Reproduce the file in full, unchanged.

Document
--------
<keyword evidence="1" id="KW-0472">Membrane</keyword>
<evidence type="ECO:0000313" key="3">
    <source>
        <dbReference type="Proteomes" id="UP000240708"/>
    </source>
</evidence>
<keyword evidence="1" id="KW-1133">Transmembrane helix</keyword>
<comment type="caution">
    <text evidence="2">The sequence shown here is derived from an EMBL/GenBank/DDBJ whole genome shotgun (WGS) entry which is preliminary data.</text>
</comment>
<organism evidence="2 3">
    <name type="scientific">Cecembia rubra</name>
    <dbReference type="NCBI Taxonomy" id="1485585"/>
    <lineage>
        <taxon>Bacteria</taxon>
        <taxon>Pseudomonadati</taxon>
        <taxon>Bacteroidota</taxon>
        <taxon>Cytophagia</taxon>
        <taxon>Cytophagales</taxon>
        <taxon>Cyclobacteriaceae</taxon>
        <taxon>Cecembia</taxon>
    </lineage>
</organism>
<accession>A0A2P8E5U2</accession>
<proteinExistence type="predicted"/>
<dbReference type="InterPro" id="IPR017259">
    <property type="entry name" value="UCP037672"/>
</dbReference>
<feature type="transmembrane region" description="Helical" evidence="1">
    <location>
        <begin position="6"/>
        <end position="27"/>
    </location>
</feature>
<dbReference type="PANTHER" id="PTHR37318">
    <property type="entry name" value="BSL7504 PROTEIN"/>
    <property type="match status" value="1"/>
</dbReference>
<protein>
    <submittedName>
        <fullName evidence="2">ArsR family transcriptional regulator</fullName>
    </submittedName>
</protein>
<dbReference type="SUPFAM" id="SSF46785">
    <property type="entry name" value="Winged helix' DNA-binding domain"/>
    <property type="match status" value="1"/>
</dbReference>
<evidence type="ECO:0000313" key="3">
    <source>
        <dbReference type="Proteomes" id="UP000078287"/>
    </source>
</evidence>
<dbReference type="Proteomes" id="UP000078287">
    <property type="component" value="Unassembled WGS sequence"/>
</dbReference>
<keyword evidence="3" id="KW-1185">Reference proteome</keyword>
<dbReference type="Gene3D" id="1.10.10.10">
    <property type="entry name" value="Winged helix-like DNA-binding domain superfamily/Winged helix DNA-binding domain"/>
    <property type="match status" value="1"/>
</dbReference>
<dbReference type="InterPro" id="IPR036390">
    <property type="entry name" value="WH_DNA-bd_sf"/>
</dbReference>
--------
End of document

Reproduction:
<keyword evidence="1" id="KW-0472">Membrane</keyword>
<evidence type="ECO:0000313" key="3">
    <source>
        <dbReference type="Proteomes" id="UP000240708"/>
    </source>
</evidence>
<keyword evidence="1" id="KW-1133">Transmembrane helix</keyword>
<comment type="caution">
    <text evidence="2">The sequence shown here is derived from an EMBL/GenBank/DDBJ whole genome shotgun (WGS) entry which is preliminary data.</text>
</comment>
<organism evidence="2 3">
    <name type="scientific">Cecembia rubra</name>
    <dbReference type="NCBI Taxonomy" id="1485585"/>
    <lineage>
        <taxon>Bacteria</taxon>
        <taxon>Pseudomonadati</taxon>
        <taxon>Bacteroidota</taxon>
        <taxon>Cytophagia</taxon>
        <taxon>Cytophagales</taxon>
        <taxon>Cyclobacteriaceae</taxon>
        <taxon>Cecembia</taxon>
    </lineage>
</organism>
<accession>A0A2P8E5U2</accession>
<proteinExistence type="predicted"/>
<dbReference type="InterPro" id="IPR017259">
    <property type="entry name" value="UCP037672"/>
</dbReference>
<feature type="transmembrane region" description="Helical" evidence="1">
    <location>
        <begin position="6"/>
        <end position="27"/>
    </location>
</feature>
<dbReference type="PANTHER" id="PTHR37318">
    <property type="entry name" value="BSL7504 PROTEIN"/>
    <property type="match status" value="1"/>
</dbReference>
<protein>
    <submittedName>
        <fullName evidence="2">ArsR family transcriptional regulator</fullName>
    </submittedName>
</protein>
<dbReference type="SUPFAM" id="SSF46785">
    <property type="entry name" value="Winged helix' DNA-binding domain"/>
    <property type="match status" value="1"/>
</dbReference>
<evidence type="ECO:0000313" key="3">
    <source>
        <dbReference type="Proteomes" id="UP000078287"/>
    </source>
</evidence>
<dbReference type="Proteomes" id="UP000078287">
    <property type="component" value="Unassembled WGS sequence"/>
</dbReference>
<keyword evidence="3" id="KW-1185">Reference proteome</keyword>
<dbReference type="Gene3D" id="1.10.10.10">
    <property type="entry name" value="Winged helix-like DNA-binding domain superfamily/Winged helix DNA-binding domain"/>
    <property type="match status" value="1"/>
</dbReference>
<dbReference type="InterPro" id="IPR036390">
    <property type="entry name" value="WH_DNA-bd_sf"/>
</dbReference>